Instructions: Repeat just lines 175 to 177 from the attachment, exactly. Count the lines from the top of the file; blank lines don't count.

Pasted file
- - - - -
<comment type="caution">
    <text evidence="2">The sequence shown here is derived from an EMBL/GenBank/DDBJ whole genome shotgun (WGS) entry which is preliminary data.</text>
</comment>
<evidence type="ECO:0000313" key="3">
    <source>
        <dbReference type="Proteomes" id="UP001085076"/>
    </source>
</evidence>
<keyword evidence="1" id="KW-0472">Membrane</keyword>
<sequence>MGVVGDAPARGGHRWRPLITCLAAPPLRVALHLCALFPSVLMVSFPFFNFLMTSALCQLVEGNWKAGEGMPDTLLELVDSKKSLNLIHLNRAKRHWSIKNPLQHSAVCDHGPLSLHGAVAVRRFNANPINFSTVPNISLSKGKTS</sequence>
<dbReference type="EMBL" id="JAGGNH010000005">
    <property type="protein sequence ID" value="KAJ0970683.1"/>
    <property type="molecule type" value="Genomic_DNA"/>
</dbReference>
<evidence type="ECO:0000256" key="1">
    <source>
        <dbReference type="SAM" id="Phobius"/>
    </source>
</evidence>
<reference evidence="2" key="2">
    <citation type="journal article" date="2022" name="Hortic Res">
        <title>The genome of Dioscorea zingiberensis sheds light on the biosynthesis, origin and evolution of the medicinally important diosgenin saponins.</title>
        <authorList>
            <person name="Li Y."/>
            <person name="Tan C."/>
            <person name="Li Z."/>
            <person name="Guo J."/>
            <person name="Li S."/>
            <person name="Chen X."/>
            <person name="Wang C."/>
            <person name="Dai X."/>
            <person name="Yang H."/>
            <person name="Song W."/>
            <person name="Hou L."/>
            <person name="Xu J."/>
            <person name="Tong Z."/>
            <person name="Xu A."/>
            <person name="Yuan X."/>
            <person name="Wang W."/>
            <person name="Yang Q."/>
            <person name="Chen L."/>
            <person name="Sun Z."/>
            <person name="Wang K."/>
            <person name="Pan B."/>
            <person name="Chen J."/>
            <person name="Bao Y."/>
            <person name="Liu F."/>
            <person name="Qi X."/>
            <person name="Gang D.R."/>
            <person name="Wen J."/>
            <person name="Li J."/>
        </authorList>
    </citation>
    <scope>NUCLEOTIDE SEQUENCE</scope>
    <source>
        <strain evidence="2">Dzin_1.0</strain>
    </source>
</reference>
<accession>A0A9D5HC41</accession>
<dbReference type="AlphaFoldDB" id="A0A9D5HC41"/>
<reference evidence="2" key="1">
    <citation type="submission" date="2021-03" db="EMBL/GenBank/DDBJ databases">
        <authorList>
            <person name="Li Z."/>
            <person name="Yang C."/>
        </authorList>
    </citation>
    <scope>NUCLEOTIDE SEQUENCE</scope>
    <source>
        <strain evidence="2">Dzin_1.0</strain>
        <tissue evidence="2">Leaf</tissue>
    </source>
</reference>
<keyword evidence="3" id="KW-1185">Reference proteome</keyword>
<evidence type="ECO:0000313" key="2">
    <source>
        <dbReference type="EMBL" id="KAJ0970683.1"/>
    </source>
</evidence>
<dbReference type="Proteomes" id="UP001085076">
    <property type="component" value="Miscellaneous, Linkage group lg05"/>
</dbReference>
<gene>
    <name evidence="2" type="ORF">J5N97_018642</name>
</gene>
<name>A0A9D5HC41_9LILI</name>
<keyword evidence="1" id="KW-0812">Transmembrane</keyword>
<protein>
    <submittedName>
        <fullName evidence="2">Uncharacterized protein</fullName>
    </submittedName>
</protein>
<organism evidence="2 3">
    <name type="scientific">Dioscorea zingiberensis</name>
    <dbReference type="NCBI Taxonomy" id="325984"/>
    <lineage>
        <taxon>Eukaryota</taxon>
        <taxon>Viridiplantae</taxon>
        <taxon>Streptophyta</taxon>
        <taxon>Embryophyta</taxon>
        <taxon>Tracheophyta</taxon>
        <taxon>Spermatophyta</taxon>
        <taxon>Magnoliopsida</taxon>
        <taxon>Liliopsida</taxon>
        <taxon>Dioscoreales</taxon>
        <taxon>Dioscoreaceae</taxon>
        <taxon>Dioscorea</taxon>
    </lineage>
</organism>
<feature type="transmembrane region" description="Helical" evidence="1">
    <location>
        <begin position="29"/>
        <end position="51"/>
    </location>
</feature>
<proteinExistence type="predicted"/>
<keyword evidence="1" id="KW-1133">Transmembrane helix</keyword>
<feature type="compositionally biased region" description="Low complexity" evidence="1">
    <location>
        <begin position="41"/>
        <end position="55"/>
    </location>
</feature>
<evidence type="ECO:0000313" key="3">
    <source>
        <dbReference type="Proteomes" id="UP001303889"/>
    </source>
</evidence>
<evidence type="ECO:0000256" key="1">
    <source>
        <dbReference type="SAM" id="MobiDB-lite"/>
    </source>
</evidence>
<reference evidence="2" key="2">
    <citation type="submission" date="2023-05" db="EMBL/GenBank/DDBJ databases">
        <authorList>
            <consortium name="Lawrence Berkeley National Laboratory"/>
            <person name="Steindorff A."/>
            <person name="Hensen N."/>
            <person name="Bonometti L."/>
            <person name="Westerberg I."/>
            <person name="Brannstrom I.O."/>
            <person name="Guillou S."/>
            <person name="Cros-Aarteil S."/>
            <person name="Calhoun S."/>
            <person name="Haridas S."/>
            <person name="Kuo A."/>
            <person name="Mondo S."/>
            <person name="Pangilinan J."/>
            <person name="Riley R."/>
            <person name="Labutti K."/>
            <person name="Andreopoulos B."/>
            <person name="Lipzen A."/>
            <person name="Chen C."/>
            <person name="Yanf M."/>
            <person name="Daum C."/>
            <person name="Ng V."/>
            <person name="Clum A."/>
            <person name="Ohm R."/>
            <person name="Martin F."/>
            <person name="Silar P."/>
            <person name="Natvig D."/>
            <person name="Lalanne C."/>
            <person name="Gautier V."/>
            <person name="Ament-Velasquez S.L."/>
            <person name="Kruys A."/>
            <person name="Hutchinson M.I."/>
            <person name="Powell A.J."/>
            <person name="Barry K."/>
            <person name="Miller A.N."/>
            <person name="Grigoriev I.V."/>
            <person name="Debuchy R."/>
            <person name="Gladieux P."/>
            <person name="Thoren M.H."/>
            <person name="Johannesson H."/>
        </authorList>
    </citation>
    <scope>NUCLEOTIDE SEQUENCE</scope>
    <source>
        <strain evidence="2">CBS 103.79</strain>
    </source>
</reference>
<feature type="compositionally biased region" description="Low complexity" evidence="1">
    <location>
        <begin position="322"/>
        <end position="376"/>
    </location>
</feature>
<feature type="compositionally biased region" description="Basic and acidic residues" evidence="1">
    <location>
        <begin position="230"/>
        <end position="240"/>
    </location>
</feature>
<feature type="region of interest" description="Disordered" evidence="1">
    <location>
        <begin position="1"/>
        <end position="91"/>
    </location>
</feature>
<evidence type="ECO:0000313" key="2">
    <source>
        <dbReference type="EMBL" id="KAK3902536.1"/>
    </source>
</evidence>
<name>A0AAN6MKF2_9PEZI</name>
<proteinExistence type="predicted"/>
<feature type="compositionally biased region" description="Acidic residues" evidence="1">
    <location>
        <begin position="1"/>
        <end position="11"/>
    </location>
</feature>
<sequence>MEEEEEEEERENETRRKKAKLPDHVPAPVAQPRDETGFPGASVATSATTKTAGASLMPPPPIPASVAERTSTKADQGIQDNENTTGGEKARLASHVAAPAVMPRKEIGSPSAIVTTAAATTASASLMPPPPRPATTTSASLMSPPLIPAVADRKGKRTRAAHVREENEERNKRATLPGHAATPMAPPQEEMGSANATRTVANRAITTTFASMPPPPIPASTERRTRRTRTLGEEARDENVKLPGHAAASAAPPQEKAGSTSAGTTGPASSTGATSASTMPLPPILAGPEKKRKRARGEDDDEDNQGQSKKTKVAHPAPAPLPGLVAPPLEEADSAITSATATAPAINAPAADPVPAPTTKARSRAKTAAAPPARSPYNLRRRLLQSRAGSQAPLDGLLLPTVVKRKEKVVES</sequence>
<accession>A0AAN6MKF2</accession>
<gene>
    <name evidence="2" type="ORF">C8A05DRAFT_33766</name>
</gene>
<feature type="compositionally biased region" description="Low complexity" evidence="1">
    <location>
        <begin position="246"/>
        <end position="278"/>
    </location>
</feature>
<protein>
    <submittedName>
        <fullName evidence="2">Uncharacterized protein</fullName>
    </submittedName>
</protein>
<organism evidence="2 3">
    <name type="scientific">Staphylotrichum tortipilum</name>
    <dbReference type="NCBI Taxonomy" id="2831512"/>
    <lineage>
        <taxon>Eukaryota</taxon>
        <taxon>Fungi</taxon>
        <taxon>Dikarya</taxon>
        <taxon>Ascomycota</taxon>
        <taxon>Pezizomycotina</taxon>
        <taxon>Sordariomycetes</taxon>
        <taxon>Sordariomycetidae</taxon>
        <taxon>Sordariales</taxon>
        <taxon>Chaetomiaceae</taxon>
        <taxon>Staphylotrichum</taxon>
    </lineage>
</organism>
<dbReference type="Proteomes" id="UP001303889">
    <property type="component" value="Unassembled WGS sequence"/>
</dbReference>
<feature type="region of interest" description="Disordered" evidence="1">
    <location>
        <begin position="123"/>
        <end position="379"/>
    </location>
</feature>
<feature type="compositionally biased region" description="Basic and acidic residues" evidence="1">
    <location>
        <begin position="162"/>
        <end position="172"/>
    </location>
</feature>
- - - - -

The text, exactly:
            <person name="Johannesson H."/>
        </authorList>
    </citation>